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Teaching Yoga

Creative Sequencing: 3 Ways Mary Beth LaRue Breaks the Yoga Rules

We follow various rules of vinyasa for a reason—but that doesn’t mean that they can’t be broken every once in a while. Steal LA-based yoga teacher Mary Beth LaRue's secrets to inspired sequencing.

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Los Angeles-based yoga teacher, life design coach and writer Mary Beth LaRue has created the life of her dreams—but she had to overcome her fair share of fear and self-doubt to get there. Steal her secrets to inspired sequencing and a creative life in our upcoming Yoga for Creativity online course. (Sign up now.)

I’ve been practicing yoga for 12 years and teaching for 9 years. For much of that time, I felt confined by trying to follow all the rules I’d been taught about alignment and sequencing. But I’ve learned that once you know how to
follow the rules, you can get a little creative in breaking them.

The best teachers follow their intuition and their own experience in a way that allows their students to find a new meaning in familiar movements. That comes from doing what feels authentic and meaningful to the teacher, not just doing what they’ve been taught.

Finding ways to diverge from the traditions of vinyasa is a great way to breathe new life into your teaching. Here are three of my favorite ways to break the rules and get creative with my classes.

1. Shake Up Your Sun Salutations

It’s easy to go straight into autopilot mode at the beginning of your classes. But do you really have to start every vinyasa class with three Surya A’s followed by three Surya B’s? There are so many other great options for getting people warmed up!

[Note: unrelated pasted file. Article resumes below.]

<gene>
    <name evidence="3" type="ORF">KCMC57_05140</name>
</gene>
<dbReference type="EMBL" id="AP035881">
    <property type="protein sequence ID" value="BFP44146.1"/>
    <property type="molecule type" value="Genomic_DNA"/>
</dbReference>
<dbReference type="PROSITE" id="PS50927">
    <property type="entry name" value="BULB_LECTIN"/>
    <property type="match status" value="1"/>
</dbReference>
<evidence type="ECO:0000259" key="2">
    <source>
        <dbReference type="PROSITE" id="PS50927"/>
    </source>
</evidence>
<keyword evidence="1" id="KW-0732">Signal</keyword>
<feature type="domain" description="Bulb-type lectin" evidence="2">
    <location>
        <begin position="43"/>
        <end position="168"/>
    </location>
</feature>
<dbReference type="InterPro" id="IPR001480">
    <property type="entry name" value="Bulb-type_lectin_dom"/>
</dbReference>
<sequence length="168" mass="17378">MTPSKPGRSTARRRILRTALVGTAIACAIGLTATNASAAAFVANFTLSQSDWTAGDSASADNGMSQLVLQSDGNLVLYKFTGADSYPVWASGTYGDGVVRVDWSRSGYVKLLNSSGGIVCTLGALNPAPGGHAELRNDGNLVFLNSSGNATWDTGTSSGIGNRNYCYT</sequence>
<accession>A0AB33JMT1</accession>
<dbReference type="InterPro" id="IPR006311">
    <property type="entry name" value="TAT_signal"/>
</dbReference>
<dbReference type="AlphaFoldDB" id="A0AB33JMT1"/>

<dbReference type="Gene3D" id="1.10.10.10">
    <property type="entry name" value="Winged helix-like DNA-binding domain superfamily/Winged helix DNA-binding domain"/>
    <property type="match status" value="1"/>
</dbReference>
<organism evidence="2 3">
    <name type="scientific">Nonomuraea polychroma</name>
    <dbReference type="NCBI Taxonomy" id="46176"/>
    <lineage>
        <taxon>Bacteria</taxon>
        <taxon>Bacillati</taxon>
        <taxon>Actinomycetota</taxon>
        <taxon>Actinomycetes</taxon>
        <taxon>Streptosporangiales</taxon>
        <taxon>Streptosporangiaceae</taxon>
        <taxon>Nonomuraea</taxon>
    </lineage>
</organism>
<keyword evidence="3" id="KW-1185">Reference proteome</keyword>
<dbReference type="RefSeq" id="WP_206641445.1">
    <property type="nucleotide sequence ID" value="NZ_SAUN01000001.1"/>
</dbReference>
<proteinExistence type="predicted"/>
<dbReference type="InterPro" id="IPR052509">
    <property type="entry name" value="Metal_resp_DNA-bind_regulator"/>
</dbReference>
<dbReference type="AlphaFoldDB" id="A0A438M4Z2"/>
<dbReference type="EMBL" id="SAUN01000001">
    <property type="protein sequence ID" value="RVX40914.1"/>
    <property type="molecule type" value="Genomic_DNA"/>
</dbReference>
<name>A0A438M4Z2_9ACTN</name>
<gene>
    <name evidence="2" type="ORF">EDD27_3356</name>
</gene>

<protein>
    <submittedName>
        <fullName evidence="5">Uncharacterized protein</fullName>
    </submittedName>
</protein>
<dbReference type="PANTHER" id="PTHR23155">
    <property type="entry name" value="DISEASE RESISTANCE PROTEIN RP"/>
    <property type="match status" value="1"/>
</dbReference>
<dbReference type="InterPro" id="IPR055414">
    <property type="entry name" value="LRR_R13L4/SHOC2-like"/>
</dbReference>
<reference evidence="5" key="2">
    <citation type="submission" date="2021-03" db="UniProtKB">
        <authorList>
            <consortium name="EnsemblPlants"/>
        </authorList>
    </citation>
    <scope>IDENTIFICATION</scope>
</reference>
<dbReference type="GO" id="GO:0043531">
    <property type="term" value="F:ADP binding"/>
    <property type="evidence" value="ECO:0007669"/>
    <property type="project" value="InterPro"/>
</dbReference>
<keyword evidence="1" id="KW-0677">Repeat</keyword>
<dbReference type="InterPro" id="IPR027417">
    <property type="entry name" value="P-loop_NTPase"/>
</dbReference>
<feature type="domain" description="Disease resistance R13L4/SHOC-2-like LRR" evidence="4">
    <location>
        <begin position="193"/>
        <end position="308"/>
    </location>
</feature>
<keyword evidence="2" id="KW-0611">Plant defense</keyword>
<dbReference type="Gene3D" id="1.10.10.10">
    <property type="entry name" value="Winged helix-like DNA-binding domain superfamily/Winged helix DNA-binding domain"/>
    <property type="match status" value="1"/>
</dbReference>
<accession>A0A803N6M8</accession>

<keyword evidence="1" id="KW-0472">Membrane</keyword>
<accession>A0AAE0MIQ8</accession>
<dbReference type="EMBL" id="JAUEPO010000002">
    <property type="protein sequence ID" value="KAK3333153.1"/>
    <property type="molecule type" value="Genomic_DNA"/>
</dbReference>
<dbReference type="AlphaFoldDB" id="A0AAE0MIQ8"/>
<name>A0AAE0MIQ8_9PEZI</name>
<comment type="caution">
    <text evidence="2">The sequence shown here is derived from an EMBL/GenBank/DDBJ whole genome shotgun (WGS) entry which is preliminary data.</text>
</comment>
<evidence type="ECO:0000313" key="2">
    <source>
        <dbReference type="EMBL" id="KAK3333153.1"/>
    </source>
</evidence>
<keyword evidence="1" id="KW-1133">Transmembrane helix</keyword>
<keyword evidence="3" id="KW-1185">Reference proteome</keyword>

Any gentle, repetitive and expansive movement can be turned into a new way to start class and get your students ready for the next 60 or 90 minutes of practice. You could build a whole warm-up sequence around Cat/Cow or even Locust Pose, or bring in a Surya C. Feel free to get creative!

2. Try Mandala Sequencing

Replacing traditional sequencing with a mandala sequence is a great way to add a new perspective and shake things up for your students. In this type of sequence, the poses rotate around the mat in a circular manner, allowing you to see different perspectives and break out of the traditional vinyasa flow.

I love using mandalas every once in a while because it puts pressure on me to stay on my toes and keep track of a complicated series. Mandala sequences using Goddess Pose in the middle are some of my favorites. For inspiration, check out international vinyasa teacher Shiva Rea—she is a master of the mandala sequence!

3, Let Go of a Go-To Pose

Poses like Chaturanga and Warrior 1 are staples of any vinyasa practice, but what if you let them go for a class or two? Try skipping one of the poses that your students are most used to, and see how it feels.

Maybe you replace Chaturanga with Knees-Chest-Chin, or trade in Warrior 1 for a Crescent Lunge. You might find that just a small change makes your class feel new and fresh again.

Mary Beth LaRue is a Los Angeles–based yoga instructor and life-design coach. She loves riding her bike, scribbling ideas over coffee, and taking long road trips with her family (including her English bulldog, Rosy). Inspired by her teachers Schuyler Grant, Elena Brower, and Kia Miller, LaRue has been teaching yoga for more than eight years, helping others connect to their inner bliss. She co-founded Rock Your Bliss, a yoga-inspired coaching company that helps clients “make shift happen.” Learn more at